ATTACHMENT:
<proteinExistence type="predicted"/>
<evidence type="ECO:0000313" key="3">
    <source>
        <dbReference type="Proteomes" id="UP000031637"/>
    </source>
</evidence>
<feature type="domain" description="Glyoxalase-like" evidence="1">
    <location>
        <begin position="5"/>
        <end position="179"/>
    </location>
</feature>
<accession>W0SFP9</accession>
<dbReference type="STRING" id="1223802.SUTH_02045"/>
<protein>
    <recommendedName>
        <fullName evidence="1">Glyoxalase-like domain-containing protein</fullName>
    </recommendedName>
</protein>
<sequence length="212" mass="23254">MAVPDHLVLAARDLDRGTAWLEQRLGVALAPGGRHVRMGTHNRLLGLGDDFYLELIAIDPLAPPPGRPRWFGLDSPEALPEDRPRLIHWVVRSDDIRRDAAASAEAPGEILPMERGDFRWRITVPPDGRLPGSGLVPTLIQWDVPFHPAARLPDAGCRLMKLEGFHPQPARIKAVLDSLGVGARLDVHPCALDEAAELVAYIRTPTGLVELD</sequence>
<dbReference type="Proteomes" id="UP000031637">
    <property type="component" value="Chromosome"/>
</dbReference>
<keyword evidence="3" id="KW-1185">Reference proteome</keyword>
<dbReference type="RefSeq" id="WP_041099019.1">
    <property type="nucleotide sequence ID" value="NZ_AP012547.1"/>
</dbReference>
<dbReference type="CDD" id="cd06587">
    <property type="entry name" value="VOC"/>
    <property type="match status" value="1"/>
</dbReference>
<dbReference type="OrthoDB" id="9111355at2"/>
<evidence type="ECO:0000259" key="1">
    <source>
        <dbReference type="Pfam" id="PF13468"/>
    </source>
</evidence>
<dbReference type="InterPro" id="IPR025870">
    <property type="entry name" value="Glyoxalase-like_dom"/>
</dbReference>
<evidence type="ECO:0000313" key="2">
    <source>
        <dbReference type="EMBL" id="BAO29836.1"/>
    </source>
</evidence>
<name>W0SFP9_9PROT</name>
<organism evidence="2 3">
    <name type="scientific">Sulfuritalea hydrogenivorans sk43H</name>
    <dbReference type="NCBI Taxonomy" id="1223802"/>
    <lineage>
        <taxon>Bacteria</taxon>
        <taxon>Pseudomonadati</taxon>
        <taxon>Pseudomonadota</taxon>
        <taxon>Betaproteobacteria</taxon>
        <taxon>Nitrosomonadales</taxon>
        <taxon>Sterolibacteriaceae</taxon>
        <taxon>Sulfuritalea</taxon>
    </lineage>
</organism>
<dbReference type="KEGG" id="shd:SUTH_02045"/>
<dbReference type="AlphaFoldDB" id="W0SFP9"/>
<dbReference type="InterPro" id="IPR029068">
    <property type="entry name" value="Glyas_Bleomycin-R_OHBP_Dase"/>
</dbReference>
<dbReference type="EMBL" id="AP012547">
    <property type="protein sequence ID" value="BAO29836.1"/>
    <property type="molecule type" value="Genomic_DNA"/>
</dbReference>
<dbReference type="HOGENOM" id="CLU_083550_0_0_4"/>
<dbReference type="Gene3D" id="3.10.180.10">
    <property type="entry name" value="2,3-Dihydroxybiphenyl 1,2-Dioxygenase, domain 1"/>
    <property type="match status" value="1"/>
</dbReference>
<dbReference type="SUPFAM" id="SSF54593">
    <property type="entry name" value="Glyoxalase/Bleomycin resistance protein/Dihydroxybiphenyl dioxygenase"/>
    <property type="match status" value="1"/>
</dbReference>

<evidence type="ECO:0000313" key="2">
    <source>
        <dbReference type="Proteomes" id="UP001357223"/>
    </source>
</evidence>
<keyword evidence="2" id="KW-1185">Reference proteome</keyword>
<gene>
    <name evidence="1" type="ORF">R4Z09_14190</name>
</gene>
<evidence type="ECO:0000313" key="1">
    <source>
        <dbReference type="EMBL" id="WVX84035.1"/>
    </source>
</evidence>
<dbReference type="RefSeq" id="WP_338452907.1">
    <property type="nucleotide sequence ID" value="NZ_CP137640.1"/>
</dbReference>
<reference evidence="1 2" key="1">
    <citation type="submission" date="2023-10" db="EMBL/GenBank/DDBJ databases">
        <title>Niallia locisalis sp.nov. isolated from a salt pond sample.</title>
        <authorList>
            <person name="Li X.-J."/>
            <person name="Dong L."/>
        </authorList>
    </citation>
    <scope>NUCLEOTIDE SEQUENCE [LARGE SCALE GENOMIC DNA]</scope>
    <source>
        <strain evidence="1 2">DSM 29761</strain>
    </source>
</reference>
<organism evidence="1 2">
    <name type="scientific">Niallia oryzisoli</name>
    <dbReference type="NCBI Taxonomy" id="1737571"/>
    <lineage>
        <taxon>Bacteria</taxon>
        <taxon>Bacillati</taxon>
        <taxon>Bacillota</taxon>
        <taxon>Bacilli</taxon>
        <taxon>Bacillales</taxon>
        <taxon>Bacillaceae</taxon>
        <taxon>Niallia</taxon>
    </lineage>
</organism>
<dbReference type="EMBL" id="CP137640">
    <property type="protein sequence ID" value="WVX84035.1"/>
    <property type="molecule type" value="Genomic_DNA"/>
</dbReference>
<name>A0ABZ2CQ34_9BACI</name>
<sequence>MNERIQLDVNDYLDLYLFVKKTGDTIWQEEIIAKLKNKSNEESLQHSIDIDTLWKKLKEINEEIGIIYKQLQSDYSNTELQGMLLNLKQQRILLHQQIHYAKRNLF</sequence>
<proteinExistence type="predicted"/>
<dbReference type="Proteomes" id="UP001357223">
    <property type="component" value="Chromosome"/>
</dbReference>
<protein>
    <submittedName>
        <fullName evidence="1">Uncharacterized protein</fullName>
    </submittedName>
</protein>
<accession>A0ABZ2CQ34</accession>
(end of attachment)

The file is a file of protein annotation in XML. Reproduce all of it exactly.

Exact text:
<proteinExistence type="predicted"/>
<evidence type="ECO:0000313" key="3">
    <source>
        <dbReference type="Proteomes" id="UP000031637"/>
    </source>
</evidence>
<feature type="domain" description="Glyoxalase-like" evidence="1">
    <location>
        <begin position="5"/>
        <end position="179"/>
    </location>
</feature>
<accession>W0SFP9</accession>
<dbReference type="STRING" id="1223802.SUTH_02045"/>
<protein>
    <recommendedName>
        <fullName evidence="1">Glyoxalase-like domain-containing protein</fullName>
    </recommendedName>
</protein>
<sequence length="212" mass="23254">MAVPDHLVLAARDLDRGTAWLEQRLGVALAPGGRHVRMGTHNRLLGLGDDFYLELIAIDPLAPPPGRPRWFGLDSPEALPEDRPRLIHWVVRSDDIRRDAAASAEAPGEILPMERGDFRWRITVPPDGRLPGSGLVPTLIQWDVPFHPAARLPDAGCRLMKLEGFHPQPARIKAVLDSLGVGARLDVHPCALDEAAELVAYIRTPTGLVELD</sequence>
<dbReference type="Proteomes" id="UP000031637">
    <property type="component" value="Chromosome"/>
</dbReference>
<keyword evidence="3" id="KW-1185">Reference proteome</keyword>
<dbReference type="RefSeq" id="WP_041099019.1">
    <property type="nucleotide sequence ID" value="NZ_AP012547.1"/>
</dbReference>
<dbReference type="CDD" id="cd06587">
    <property type="entry name" value="VOC"/>
    <property type="match status" value="1"/>
</dbReference>
<dbReference type="OrthoDB" id="9111355at2"/>
<evidence type="ECO:0000259" key="1">
    <source>
        <dbReference type="Pfam" id="PF13468"/>
    </source>
</evidence>
<dbReference type="InterPro" id="IPR025870">
    <property type="entry name" value="Glyoxalase-like_dom"/>
</dbReference>
<evidence type="ECO:0000313" key="2">
    <source>
        <dbReference type="EMBL" id="BAO29836.1"/>
    </source>
</evidence>
<name>W0SFP9_9PROT</name>
<organism evidence="2 3">
    <name type="scientific">Sulfuritalea hydrogenivorans sk43H</name>
    <dbReference type="NCBI Taxonomy" id="1223802"/>
    <lineage>
        <taxon>Bacteria</taxon>
        <taxon>Pseudomonadati</taxon>
        <taxon>Pseudomonadota</taxon>
        <taxon>Betaproteobacteria</taxon>
        <taxon>Nitrosomonadales</taxon>
        <taxon>Sterolibacteriaceae</taxon>
        <taxon>Sulfuritalea</taxon>
    </lineage>
</organism>
<dbReference type="KEGG" id="shd:SUTH_02045"/>
<dbReference type="AlphaFoldDB" id="W0SFP9"/>
<dbReference type="InterPro" id="IPR029068">
    <property type="entry name" value="Glyas_Bleomycin-R_OHBP_Dase"/>
</dbReference>
<dbReference type="EMBL" id="AP012547">
    <property type="protein sequence ID" value="BAO29836.1"/>
    <property type="molecule type" value="Genomic_DNA"/>
</dbReference>
<dbReference type="HOGENOM" id="CLU_083550_0_0_4"/>
<dbReference type="Gene3D" id="3.10.180.10">
    <property type="entry name" value="2,3-Dihydroxybiphenyl 1,2-Dioxygenase, domain 1"/>
    <property type="match status" value="1"/>
</dbReference>
<dbReference type="SUPFAM" id="SSF54593">
    <property type="entry name" value="Glyoxalase/Bleomycin resistance protein/Dihydroxybiphenyl dioxygenase"/>
    <property type="match status" value="1"/>
</dbReference>

<evidence type="ECO:0000313" key="2">
    <source>
        <dbReference type="Proteomes" id="UP001357223"/>
    </source>
</evidence>
<keyword evidence="2" id="KW-1185">Reference proteome</keyword>
<gene>
    <name evidence="1" type="ORF">R4Z09_14190</name>
</gene>
<evidence type="ECO:0000313" key="1">
    <source>
        <dbReference type="EMBL" id="WVX84035.1"/>
    </source>
</evidence>
<dbReference type="RefSeq" id="WP_338452907.1">
    <property type="nucleotide sequence ID" value="NZ_CP137640.1"/>
</dbReference>
<reference evidence="1 2" key="1">
    <citation type="submission" date="2023-10" db="EMBL/GenBank/DDBJ databases">
        <title>Niallia locisalis sp.nov. isolated from a salt pond sample.</title>
        <authorList>
            <person name="Li X.-J."/>
            <person name="Dong L."/>
        </authorList>
    </citation>
    <scope>NUCLEOTIDE SEQUENCE [LARGE SCALE GENOMIC DNA]</scope>
    <source>
        <strain evidence="1 2">DSM 29761</strain>
    </source>
</reference>
<organism evidence="1 2">
    <name type="scientific">Niallia oryzisoli</name>
    <dbReference type="NCBI Taxonomy" id="1737571"/>
    <lineage>
        <taxon>Bacteria</taxon>
        <taxon>Bacillati</taxon>
        <taxon>Bacillota</taxon>
        <taxon>Bacilli</taxon>
        <taxon>Bacillales</taxon>
        <taxon>Bacillaceae</taxon>
        <taxon>Niallia</taxon>
    </lineage>
</organism>
<dbReference type="EMBL" id="CP137640">
    <property type="protein sequence ID" value="WVX84035.1"/>
    <property type="molecule type" value="Genomic_DNA"/>
</dbReference>
<name>A0ABZ2CQ34_9BACI</name>
<sequence>MNERIQLDVNDYLDLYLFVKKTGDTIWQEEIIAKLKNKSNEESLQHSIDIDTLWKKLKEINEEIGIIYKQLQSDYSNTELQGMLLNLKQQRILLHQQIHYAKRNLF</sequence>
<proteinExistence type="predicted"/>
<dbReference type="Proteomes" id="UP001357223">
    <property type="component" value="Chromosome"/>
</dbReference>
<protein>
    <submittedName>
        <fullName evidence="1">Uncharacterized protein</fullName>
    </submittedName>
</protein>
<accession>A0ABZ2CQ34</accession>